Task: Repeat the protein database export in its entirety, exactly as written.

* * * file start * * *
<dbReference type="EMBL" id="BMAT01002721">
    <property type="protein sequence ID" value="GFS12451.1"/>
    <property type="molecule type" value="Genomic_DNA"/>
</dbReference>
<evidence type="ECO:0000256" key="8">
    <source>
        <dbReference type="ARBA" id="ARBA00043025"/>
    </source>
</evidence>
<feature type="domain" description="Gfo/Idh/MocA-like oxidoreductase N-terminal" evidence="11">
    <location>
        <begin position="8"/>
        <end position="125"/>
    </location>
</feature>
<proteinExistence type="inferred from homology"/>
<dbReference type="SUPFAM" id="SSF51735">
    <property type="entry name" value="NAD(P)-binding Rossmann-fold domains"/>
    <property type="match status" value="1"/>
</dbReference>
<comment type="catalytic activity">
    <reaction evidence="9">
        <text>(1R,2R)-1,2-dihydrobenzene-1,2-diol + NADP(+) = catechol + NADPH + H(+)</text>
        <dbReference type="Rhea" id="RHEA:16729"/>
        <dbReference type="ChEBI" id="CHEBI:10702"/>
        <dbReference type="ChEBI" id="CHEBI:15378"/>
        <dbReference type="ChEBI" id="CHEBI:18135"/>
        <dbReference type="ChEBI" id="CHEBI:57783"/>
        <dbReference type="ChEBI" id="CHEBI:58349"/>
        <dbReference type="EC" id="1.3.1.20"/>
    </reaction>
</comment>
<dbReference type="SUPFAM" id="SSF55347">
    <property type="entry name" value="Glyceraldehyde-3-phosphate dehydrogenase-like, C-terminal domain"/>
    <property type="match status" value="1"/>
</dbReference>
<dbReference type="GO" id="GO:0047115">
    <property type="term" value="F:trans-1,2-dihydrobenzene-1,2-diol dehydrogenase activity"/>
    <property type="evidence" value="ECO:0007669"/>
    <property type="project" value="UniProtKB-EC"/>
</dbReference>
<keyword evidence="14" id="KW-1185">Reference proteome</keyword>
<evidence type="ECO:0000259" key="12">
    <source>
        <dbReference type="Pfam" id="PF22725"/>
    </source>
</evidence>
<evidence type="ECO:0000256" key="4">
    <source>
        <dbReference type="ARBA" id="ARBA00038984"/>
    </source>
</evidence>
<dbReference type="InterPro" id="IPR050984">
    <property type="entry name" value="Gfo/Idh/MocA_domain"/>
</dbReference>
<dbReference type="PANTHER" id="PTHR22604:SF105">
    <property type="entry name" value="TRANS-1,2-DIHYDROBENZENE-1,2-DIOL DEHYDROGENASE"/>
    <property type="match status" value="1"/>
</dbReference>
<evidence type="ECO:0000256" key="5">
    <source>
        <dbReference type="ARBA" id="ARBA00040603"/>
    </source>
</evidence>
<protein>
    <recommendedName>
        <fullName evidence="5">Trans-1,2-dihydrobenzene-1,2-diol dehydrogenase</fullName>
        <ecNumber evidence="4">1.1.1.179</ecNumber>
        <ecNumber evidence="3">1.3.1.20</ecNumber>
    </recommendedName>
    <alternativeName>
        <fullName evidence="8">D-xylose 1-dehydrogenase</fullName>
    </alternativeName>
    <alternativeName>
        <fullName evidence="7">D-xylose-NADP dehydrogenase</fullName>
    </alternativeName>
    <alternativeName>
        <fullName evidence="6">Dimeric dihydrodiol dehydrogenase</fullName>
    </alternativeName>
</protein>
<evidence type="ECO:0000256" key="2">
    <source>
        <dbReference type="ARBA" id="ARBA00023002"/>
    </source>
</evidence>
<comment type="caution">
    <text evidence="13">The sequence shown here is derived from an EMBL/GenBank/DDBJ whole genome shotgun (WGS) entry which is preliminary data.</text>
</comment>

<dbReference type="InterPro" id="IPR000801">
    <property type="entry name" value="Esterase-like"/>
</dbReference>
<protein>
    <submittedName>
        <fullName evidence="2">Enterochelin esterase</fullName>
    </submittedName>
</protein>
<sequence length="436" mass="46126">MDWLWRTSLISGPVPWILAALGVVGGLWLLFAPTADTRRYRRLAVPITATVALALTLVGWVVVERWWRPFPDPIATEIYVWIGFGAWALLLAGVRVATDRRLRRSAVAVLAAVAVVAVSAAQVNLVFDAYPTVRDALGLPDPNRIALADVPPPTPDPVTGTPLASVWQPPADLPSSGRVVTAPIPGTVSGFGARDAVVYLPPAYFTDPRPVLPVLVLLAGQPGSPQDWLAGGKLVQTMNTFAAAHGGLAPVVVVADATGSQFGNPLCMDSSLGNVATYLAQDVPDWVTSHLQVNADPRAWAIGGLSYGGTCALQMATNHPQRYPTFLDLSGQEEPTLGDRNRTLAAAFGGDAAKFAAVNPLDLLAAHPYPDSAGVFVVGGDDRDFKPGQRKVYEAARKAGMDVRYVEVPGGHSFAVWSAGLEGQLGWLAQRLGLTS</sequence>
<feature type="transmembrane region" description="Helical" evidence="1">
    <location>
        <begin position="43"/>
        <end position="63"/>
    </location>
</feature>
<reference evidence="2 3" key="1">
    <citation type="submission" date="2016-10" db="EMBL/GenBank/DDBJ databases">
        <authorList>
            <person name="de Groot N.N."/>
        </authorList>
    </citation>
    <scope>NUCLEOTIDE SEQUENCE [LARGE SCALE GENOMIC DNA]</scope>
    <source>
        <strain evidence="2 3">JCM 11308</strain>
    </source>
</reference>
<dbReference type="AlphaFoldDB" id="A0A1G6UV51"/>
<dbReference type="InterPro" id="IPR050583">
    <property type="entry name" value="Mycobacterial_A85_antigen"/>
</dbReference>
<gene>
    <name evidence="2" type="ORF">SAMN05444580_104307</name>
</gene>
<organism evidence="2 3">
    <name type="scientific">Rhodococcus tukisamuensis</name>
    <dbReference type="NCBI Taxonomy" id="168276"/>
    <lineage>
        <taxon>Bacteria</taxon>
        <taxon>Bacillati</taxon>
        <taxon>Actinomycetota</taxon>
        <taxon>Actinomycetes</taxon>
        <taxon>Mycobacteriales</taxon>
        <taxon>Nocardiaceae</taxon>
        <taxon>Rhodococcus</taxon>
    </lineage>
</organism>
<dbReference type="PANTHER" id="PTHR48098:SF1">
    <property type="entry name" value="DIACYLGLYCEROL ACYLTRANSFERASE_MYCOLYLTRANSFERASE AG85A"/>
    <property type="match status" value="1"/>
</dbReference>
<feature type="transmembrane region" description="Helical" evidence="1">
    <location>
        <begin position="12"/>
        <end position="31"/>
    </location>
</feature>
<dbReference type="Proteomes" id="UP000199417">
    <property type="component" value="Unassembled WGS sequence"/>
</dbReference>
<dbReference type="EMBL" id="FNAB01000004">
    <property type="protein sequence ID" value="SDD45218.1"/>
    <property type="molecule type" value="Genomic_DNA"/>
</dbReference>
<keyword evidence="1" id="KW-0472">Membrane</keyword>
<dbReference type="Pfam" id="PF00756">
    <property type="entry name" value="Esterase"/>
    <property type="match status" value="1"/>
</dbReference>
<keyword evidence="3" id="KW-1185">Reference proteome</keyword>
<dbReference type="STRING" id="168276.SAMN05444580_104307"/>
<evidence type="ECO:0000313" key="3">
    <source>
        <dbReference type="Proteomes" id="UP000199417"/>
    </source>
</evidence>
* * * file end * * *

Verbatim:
<dbReference type="EMBL" id="BMAT01002721">
    <property type="protein sequence ID" value="GFS12451.1"/>
    <property type="molecule type" value="Genomic_DNA"/>
</dbReference>
<evidence type="ECO:0000256" key="8">
    <source>
        <dbReference type="ARBA" id="ARBA00043025"/>
    </source>
</evidence>
<feature type="domain" description="Gfo/Idh/MocA-like oxidoreductase N-terminal" evidence="11">
    <location>
        <begin position="8"/>
        <end position="125"/>
    </location>
</feature>
<proteinExistence type="inferred from homology"/>
<dbReference type="SUPFAM" id="SSF51735">
    <property type="entry name" value="NAD(P)-binding Rossmann-fold domains"/>
    <property type="match status" value="1"/>
</dbReference>
<comment type="catalytic activity">
    <reaction evidence="9">
        <text>(1R,2R)-1,2-dihydrobenzene-1,2-diol + NADP(+) = catechol + NADPH + H(+)</text>
        <dbReference type="Rhea" id="RHEA:16729"/>
        <dbReference type="ChEBI" id="CHEBI:10702"/>
        <dbReference type="ChEBI" id="CHEBI:15378"/>
        <dbReference type="ChEBI" id="CHEBI:18135"/>
        <dbReference type="ChEBI" id="CHEBI:57783"/>
        <dbReference type="ChEBI" id="CHEBI:58349"/>
        <dbReference type="EC" id="1.3.1.20"/>
    </reaction>
</comment>
<dbReference type="SUPFAM" id="SSF55347">
    <property type="entry name" value="Glyceraldehyde-3-phosphate dehydrogenase-like, C-terminal domain"/>
    <property type="match status" value="1"/>
</dbReference>
<dbReference type="GO" id="GO:0047115">
    <property type="term" value="F:trans-1,2-dihydrobenzene-1,2-diol dehydrogenase activity"/>
    <property type="evidence" value="ECO:0007669"/>
    <property type="project" value="UniProtKB-EC"/>
</dbReference>
<keyword evidence="14" id="KW-1185">Reference proteome</keyword>
<evidence type="ECO:0000259" key="12">
    <source>
        <dbReference type="Pfam" id="PF22725"/>
    </source>
</evidence>
<evidence type="ECO:0000256" key="4">
    <source>
        <dbReference type="ARBA" id="ARBA00038984"/>
    </source>
</evidence>
<dbReference type="InterPro" id="IPR050984">
    <property type="entry name" value="Gfo/Idh/MocA_domain"/>
</dbReference>
<dbReference type="PANTHER" id="PTHR22604:SF105">
    <property type="entry name" value="TRANS-1,2-DIHYDROBENZENE-1,2-DIOL DEHYDROGENASE"/>
    <property type="match status" value="1"/>
</dbReference>
<evidence type="ECO:0000256" key="5">
    <source>
        <dbReference type="ARBA" id="ARBA00040603"/>
    </source>
</evidence>
<protein>
    <recommendedName>
        <fullName evidence="5">Trans-1,2-dihydrobenzene-1,2-diol dehydrogenase</fullName>
        <ecNumber evidence="4">1.1.1.179</ecNumber>
        <ecNumber evidence="3">1.3.1.20</ecNumber>
    </recommendedName>
    <alternativeName>
        <fullName evidence="8">D-xylose 1-dehydrogenase</fullName>
    </alternativeName>
    <alternativeName>
        <fullName evidence="7">D-xylose-NADP dehydrogenase</fullName>
    </alternativeName>
    <alternativeName>
        <fullName evidence="6">Dimeric dihydrodiol dehydrogenase</fullName>
    </alternativeName>
</protein>
<evidence type="ECO:0000256" key="2">
    <source>
        <dbReference type="ARBA" id="ARBA00023002"/>
    </source>
</evidence>
<comment type="caution">
    <text evidence="13">The sequence shown here is derived from an EMBL/GenBank/DDBJ whole genome shotgun (WGS) entry which is preliminary data.</text>
</comment>

<dbReference type="InterPro" id="IPR000801">
    <property type="entry name" value="Esterase-like"/>
</dbReference>
<protein>
    <submittedName>
        <fullName evidence="2">Enterochelin esterase</fullName>
    </submittedName>
</protein>
<sequence length="436" mass="46126">MDWLWRTSLISGPVPWILAALGVVGGLWLLFAPTADTRRYRRLAVPITATVALALTLVGWVVVERWWRPFPDPIATEIYVWIGFGAWALLLAGVRVATDRRLRRSAVAVLAAVAVVAVSAAQVNLVFDAYPTVRDALGLPDPNRIALADVPPPTPDPVTGTPLASVWQPPADLPSSGRVVTAPIPGTVSGFGARDAVVYLPPAYFTDPRPVLPVLVLLAGQPGSPQDWLAGGKLVQTMNTFAAAHGGLAPVVVVADATGSQFGNPLCMDSSLGNVATYLAQDVPDWVTSHLQVNADPRAWAIGGLSYGGTCALQMATNHPQRYPTFLDLSGQEEPTLGDRNRTLAAAFGGDAAKFAAVNPLDLLAAHPYPDSAGVFVVGGDDRDFKPGQRKVYEAARKAGMDVRYVEVPGGHSFAVWSAGLEGQLGWLAQRLGLTS</sequence>
<feature type="transmembrane region" description="Helical" evidence="1">
    <location>
        <begin position="43"/>
        <end position="63"/>
    </location>
</feature>
<reference evidence="2 3" key="1">
    <citation type="submission" date="2016-10" db="EMBL/GenBank/DDBJ databases">
        <authorList>
            <person name="de Groot N.N."/>
        </authorList>
    </citation>
    <scope>NUCLEOTIDE SEQUENCE [LARGE SCALE GENOMIC DNA]</scope>
    <source>
        <strain evidence="2 3">JCM 11308</strain>
    </source>
</reference>
<dbReference type="AlphaFoldDB" id="A0A1G6UV51"/>
<dbReference type="InterPro" id="IPR050583">
    <property type="entry name" value="Mycobacterial_A85_antigen"/>
</dbReference>
<gene>
    <name evidence="2" type="ORF">SAMN05444580_104307</name>
</gene>
<organism evidence="2 3">
    <name type="scientific">Rhodococcus tukisamuensis</name>
    <dbReference type="NCBI Taxonomy" id="168276"/>
    <lineage>
        <taxon>Bacteria</taxon>
        <taxon>Bacillati</taxon>
        <taxon>Actinomycetota</taxon>
        <taxon>Actinomycetes</taxon>
        <taxon>Mycobacteriales</taxon>
        <taxon>Nocardiaceae</taxon>
        <taxon>Rhodococcus</taxon>
    </lineage>
</organism>
<dbReference type="PANTHER" id="PTHR48098:SF1">
    <property type="entry name" value="DIACYLGLYCEROL ACYLTRANSFERASE_MYCOLYLTRANSFERASE AG85A"/>
    <property type="match status" value="1"/>
</dbReference>
<feature type="transmembrane region" description="Helical" evidence="1">
    <location>
        <begin position="12"/>
        <end position="31"/>
    </location>
</feature>
<dbReference type="Proteomes" id="UP000199417">
    <property type="component" value="Unassembled WGS sequence"/>
</dbReference>
<dbReference type="EMBL" id="FNAB01000004">
    <property type="protein sequence ID" value="SDD45218.1"/>
    <property type="molecule type" value="Genomic_DNA"/>
</dbReference>
<keyword evidence="1" id="KW-0472">Membrane</keyword>
<dbReference type="Pfam" id="PF00756">
    <property type="entry name" value="Esterase"/>
    <property type="match status" value="1"/>
</dbReference>
<keyword evidence="3" id="KW-1185">Reference proteome</keyword>
<dbReference type="STRING" id="168276.SAMN05444580_104307"/>
<evidence type="ECO:0000313" key="3">
    <source>
        <dbReference type="Proteomes" id="UP000199417"/>
    </source>
</evidence>